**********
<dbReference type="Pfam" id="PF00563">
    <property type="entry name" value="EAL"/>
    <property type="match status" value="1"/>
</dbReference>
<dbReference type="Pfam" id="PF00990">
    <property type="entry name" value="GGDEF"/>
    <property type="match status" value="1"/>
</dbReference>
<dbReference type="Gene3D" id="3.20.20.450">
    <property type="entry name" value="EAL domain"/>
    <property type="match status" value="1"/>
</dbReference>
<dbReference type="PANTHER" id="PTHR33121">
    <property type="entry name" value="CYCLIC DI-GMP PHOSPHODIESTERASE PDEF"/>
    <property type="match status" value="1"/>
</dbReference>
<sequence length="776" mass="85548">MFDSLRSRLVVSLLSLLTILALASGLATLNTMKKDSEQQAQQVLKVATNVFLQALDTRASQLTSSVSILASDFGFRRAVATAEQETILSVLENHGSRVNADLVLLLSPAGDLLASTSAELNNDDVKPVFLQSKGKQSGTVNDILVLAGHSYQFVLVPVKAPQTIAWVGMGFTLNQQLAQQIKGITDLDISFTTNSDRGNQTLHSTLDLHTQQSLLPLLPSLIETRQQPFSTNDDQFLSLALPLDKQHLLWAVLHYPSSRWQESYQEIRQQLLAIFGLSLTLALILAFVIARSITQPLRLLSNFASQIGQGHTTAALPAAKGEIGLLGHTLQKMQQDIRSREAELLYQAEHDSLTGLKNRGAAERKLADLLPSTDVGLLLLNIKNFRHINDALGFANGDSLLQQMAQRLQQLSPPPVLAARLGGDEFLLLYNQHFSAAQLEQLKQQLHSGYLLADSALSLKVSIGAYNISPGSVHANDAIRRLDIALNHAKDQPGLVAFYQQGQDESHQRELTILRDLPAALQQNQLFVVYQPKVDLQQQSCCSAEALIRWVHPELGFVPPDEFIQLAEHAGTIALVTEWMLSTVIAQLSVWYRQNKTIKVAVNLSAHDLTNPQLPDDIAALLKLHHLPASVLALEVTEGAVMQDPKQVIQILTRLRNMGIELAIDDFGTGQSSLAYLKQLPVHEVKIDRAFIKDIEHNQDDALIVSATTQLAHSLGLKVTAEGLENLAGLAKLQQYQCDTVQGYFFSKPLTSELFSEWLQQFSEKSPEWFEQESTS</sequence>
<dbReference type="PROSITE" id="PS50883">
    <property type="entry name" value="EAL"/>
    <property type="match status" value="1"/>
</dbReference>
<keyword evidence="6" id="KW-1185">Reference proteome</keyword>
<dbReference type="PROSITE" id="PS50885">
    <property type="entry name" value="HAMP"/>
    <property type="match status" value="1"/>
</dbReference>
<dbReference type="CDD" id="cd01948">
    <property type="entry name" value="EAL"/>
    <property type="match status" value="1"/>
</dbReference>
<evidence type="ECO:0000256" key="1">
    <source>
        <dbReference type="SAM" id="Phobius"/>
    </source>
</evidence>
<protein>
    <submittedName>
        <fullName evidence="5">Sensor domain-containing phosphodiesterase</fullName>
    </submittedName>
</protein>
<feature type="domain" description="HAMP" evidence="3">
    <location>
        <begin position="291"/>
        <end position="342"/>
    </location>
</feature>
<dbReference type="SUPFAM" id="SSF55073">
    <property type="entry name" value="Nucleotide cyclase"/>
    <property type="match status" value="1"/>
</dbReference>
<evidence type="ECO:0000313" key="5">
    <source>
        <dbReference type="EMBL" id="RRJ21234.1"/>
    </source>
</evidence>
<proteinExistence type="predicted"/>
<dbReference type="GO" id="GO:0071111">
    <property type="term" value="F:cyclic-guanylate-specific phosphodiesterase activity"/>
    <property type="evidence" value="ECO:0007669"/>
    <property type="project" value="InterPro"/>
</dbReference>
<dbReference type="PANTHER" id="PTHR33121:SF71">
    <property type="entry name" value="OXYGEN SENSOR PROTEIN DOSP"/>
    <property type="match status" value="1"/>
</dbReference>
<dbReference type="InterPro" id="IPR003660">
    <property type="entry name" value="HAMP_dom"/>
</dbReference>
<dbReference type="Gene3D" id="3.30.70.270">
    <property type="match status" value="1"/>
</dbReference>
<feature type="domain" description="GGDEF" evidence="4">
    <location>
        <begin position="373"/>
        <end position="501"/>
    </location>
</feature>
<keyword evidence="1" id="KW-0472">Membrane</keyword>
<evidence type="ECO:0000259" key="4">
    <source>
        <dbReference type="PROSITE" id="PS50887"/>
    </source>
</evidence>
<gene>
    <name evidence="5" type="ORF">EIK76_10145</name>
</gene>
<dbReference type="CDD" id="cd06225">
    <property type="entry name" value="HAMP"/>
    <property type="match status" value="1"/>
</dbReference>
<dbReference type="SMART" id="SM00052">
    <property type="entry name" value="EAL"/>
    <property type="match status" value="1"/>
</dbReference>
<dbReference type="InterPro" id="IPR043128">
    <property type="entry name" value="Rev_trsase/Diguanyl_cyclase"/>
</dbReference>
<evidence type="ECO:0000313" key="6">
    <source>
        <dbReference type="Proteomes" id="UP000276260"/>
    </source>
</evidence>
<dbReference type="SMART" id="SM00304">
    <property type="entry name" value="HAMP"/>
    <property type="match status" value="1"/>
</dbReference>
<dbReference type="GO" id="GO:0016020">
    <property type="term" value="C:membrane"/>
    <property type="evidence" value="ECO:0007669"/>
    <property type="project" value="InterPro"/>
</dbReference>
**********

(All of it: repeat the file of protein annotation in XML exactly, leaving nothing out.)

<dbReference type="Pfam" id="PF00563">
    <property type="entry name" value="EAL"/>
    <property type="match status" value="1"/>
</dbReference>
<dbReference type="Pfam" id="PF00990">
    <property type="entry name" value="GGDEF"/>
    <property type="match status" value="1"/>
</dbReference>
<dbReference type="Gene3D" id="3.20.20.450">
    <property type="entry name" value="EAL domain"/>
    <property type="match status" value="1"/>
</dbReference>
<dbReference type="PANTHER" id="PTHR33121">
    <property type="entry name" value="CYCLIC DI-GMP PHOSPHODIESTERASE PDEF"/>
    <property type="match status" value="1"/>
</dbReference>
<sequence length="776" mass="85548">MFDSLRSRLVVSLLSLLTILALASGLATLNTMKKDSEQQAQQVLKVATNVFLQALDTRASQLTSSVSILASDFGFRRAVATAEQETILSVLENHGSRVNADLVLLLSPAGDLLASTSAELNNDDVKPVFLQSKGKQSGTVNDILVLAGHSYQFVLVPVKAPQTIAWVGMGFTLNQQLAQQIKGITDLDISFTTNSDRGNQTLHSTLDLHTQQSLLPLLPSLIETRQQPFSTNDDQFLSLALPLDKQHLLWAVLHYPSSRWQESYQEIRQQLLAIFGLSLTLALILAFVIARSITQPLRLLSNFASQIGQGHTTAALPAAKGEIGLLGHTLQKMQQDIRSREAELLYQAEHDSLTGLKNRGAAERKLADLLPSTDVGLLLLNIKNFRHINDALGFANGDSLLQQMAQRLQQLSPPPVLAARLGGDEFLLLYNQHFSAAQLEQLKQQLHSGYLLADSALSLKVSIGAYNISPGSVHANDAIRRLDIALNHAKDQPGLVAFYQQGQDESHQRELTILRDLPAALQQNQLFVVYQPKVDLQQQSCCSAEALIRWVHPELGFVPPDEFIQLAEHAGTIALVTEWMLSTVIAQLSVWYRQNKTIKVAVNLSAHDLTNPQLPDDIAALLKLHHLPASVLALEVTEGAVMQDPKQVIQILTRLRNMGIELAIDDFGTGQSSLAYLKQLPVHEVKIDRAFIKDIEHNQDDALIVSATTQLAHSLGLKVTAEGLENLAGLAKLQQYQCDTVQGYFFSKPLTSELFSEWLQQFSEKSPEWFEQESTS</sequence>
<dbReference type="PROSITE" id="PS50883">
    <property type="entry name" value="EAL"/>
    <property type="match status" value="1"/>
</dbReference>
<keyword evidence="6" id="KW-1185">Reference proteome</keyword>
<dbReference type="PROSITE" id="PS50885">
    <property type="entry name" value="HAMP"/>
    <property type="match status" value="1"/>
</dbReference>
<dbReference type="CDD" id="cd01948">
    <property type="entry name" value="EAL"/>
    <property type="match status" value="1"/>
</dbReference>
<evidence type="ECO:0000256" key="1">
    <source>
        <dbReference type="SAM" id="Phobius"/>
    </source>
</evidence>
<protein>
    <submittedName>
        <fullName evidence="5">Sensor domain-containing phosphodiesterase</fullName>
    </submittedName>
</protein>
<feature type="domain" description="HAMP" evidence="3">
    <location>
        <begin position="291"/>
        <end position="342"/>
    </location>
</feature>
<dbReference type="SUPFAM" id="SSF55073">
    <property type="entry name" value="Nucleotide cyclase"/>
    <property type="match status" value="1"/>
</dbReference>
<evidence type="ECO:0000313" key="5">
    <source>
        <dbReference type="EMBL" id="RRJ21234.1"/>
    </source>
</evidence>
<proteinExistence type="predicted"/>
<dbReference type="GO" id="GO:0071111">
    <property type="term" value="F:cyclic-guanylate-specific phosphodiesterase activity"/>
    <property type="evidence" value="ECO:0007669"/>
    <property type="project" value="InterPro"/>
</dbReference>
<dbReference type="PANTHER" id="PTHR33121:SF71">
    <property type="entry name" value="OXYGEN SENSOR PROTEIN DOSP"/>
    <property type="match status" value="1"/>
</dbReference>
<dbReference type="InterPro" id="IPR003660">
    <property type="entry name" value="HAMP_dom"/>
</dbReference>
<dbReference type="Gene3D" id="3.30.70.270">
    <property type="match status" value="1"/>
</dbReference>
<feature type="domain" description="GGDEF" evidence="4">
    <location>
        <begin position="373"/>
        <end position="501"/>
    </location>
</feature>
<keyword evidence="1" id="KW-0472">Membrane</keyword>
<evidence type="ECO:0000259" key="4">
    <source>
        <dbReference type="PROSITE" id="PS50887"/>
    </source>
</evidence>
<gene>
    <name evidence="5" type="ORF">EIK76_10145</name>
</gene>
<dbReference type="CDD" id="cd06225">
    <property type="entry name" value="HAMP"/>
    <property type="match status" value="1"/>
</dbReference>
<dbReference type="SMART" id="SM00052">
    <property type="entry name" value="EAL"/>
    <property type="match status" value="1"/>
</dbReference>
<dbReference type="InterPro" id="IPR043128">
    <property type="entry name" value="Rev_trsase/Diguanyl_cyclase"/>
</dbReference>
<evidence type="ECO:0000313" key="6">
    <source>
        <dbReference type="Proteomes" id="UP000276260"/>
    </source>
</evidence>
<dbReference type="SMART" id="SM00304">
    <property type="entry name" value="HAMP"/>
    <property type="match status" value="1"/>
</dbReference>
<dbReference type="GO" id="GO:0016020">
    <property type="term" value="C:membrane"/>
    <property type="evidence" value="ECO:0007669"/>
    <property type="project" value="InterPro"/>
</dbReference>